Thanks to the Fed's tapering, a wider public is becoming aware of currency instability in diverse economies, from Turkey to Argentina, and India to Indonesia. Indeed, on Tuesday night Turkey raised overnight interest rates by a whopping 4.5% to 12% in an attempt to stop a run on the lira.
Turkey has her own political problems, perhaps strong enough to knock the stuffing out of her currency on their own, and Argentina seems to be permanently fighting off hyperinflation. But it is a mistake to think that the idiosyncrasies of each currency are solely the cause of their downfall. The fact that these countries' currency problems are all happening at the same time tells us the common factor is currency itself.
Over the last decade it has been fashionable to invest increasing quantities of money in these economies. Financial flows have also been instrumental in accelerating the growth of local domestic credit. Money flows are now in the process of reverting back to base and the chart below of the Indian rupee is a good example in which this effect on a currency can be observed.
Between 2002 and 2008 the rupee rose against the dollar (i.e. fewer to the dollar) reflecting inward investment, and after the Lehman Crisis it started to fall as the money-tide reversed. Since then, the rupee has lost almost 40% of its value. It is also clear from this chart that the primary trend for the rupee has been firmly down for some time.
The same is true of most other emerging market currencies: Before the Lehman crisis, investment flows into them fuelled both economic growth and the expansion of bank credit. Since Lehman, these flows have reversed mostly offset by yet more expansion of domestic credit.
Over much of the last century U.S. dollar cash and deposits expanded on the back of a gold standard; in the same way today's emerging markets have expanded on the back of a dollar standard. Therefore, the redemption of these currencies into the U.S. dollar mirrors pre-WW1 bank runs, except on a global scale. And in every bank run, a bank pretends there is no problem until it is too late.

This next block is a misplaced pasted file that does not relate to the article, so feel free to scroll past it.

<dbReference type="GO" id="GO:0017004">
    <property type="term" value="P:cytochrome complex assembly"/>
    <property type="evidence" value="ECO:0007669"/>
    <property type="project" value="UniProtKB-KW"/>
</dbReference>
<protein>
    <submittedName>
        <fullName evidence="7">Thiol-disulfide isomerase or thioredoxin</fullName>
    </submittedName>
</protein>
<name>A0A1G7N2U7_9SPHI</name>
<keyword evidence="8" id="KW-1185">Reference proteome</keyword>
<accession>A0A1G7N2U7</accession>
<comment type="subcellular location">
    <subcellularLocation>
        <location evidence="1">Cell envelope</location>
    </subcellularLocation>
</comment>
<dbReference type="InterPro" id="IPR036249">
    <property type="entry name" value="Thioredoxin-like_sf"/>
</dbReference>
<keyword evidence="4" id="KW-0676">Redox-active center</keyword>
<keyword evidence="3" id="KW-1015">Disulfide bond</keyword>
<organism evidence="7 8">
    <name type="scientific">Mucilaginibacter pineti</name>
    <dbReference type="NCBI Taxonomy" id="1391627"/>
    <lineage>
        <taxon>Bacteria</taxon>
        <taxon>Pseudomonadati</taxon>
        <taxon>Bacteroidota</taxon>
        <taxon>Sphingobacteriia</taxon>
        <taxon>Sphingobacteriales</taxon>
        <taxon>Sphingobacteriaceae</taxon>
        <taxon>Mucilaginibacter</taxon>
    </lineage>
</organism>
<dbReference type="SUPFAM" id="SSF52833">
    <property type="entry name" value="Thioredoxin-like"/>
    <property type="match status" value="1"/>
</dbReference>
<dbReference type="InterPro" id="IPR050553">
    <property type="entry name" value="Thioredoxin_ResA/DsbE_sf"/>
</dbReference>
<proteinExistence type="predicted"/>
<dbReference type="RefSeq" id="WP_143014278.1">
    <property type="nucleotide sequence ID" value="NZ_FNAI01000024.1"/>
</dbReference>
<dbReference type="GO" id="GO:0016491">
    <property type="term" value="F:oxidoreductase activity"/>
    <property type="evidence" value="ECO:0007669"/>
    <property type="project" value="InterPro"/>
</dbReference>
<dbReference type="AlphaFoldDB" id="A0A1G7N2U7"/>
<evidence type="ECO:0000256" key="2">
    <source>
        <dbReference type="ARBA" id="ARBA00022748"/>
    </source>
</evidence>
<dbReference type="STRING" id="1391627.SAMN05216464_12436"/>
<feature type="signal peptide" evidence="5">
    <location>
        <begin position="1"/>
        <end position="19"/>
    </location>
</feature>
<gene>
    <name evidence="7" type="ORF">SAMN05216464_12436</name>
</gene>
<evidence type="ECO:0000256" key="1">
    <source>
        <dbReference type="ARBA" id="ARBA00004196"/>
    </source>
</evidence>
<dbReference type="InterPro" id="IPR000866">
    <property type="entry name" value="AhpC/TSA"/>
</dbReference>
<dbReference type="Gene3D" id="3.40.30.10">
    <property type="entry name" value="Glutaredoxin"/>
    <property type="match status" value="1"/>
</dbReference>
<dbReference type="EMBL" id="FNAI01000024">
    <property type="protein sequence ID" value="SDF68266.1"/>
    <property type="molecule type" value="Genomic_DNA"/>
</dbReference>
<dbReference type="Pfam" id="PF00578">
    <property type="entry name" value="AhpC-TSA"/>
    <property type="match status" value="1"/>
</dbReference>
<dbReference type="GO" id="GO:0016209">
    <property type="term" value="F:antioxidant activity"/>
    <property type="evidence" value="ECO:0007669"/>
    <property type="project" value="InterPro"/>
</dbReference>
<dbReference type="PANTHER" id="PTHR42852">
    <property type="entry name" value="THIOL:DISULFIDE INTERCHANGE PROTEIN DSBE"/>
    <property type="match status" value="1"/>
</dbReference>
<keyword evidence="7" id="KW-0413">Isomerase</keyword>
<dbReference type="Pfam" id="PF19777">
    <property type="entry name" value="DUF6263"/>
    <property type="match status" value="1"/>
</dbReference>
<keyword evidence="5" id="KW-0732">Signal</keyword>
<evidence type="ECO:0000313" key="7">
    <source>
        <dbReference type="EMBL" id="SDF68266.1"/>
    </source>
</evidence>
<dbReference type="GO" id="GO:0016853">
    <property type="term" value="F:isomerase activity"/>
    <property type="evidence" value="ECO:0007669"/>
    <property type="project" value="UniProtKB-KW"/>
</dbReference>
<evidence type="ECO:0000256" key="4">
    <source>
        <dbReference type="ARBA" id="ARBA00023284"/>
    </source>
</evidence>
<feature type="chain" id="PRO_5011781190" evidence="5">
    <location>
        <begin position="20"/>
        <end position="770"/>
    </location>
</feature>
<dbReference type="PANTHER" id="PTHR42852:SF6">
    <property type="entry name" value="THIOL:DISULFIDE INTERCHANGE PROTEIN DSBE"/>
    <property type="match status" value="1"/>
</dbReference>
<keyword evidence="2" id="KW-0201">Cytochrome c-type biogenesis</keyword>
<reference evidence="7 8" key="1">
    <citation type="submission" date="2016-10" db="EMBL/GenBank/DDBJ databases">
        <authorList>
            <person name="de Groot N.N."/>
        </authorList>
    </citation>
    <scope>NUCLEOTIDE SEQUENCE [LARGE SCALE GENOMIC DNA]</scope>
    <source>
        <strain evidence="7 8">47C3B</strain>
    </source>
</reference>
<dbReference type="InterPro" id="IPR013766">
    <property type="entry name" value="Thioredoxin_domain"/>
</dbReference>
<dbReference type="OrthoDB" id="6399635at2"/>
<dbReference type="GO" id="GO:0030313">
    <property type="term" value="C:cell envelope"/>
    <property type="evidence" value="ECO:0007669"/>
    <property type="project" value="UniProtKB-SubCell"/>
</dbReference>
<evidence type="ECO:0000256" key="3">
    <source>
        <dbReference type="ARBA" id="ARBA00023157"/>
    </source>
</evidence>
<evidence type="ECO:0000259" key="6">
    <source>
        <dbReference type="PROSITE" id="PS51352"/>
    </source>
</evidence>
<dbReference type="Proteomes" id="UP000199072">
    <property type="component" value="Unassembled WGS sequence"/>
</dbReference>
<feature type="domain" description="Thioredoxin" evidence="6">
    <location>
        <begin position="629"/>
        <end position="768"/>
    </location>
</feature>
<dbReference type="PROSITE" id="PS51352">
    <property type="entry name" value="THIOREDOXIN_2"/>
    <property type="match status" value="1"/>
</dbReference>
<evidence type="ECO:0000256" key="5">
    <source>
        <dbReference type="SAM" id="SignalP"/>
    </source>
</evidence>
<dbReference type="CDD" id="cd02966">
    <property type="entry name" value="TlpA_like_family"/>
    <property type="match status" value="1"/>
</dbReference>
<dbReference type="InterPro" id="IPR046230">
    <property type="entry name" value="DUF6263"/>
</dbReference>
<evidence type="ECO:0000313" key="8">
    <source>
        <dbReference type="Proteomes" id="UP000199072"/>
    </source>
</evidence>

Central banks cannot escape the fact that currencies depend entirely on confidence. Markets are now painfully reminding us of this truism, following the Fed's second tapering announcement. A whisper in New York becomes a storm in Delhi, Ankara, Sao Paulo, Buenos Aires and Pretoria.
It is an important point. In the same way that under a gold standard a central bank had to have sufficient gold stocks to maintain confidence in its currency, an emerging market central bank has to have sufficient dollar reserves on hand. And this is why from a monetary perspective a desperate central bank is compelled to increase interest rates when Keynesian text books tell us such a move is certain to drive these economies into a deflationary slump.
The screw is now tightening. Having added unprecedented amounts of liquidity into its own economy through quantitative easing, the Fed is now reducing the pace of its expansion of narrow money. Unfortunately this is bad news for emerging market countries, who will surely conclude that international monetary co-operation has broken down.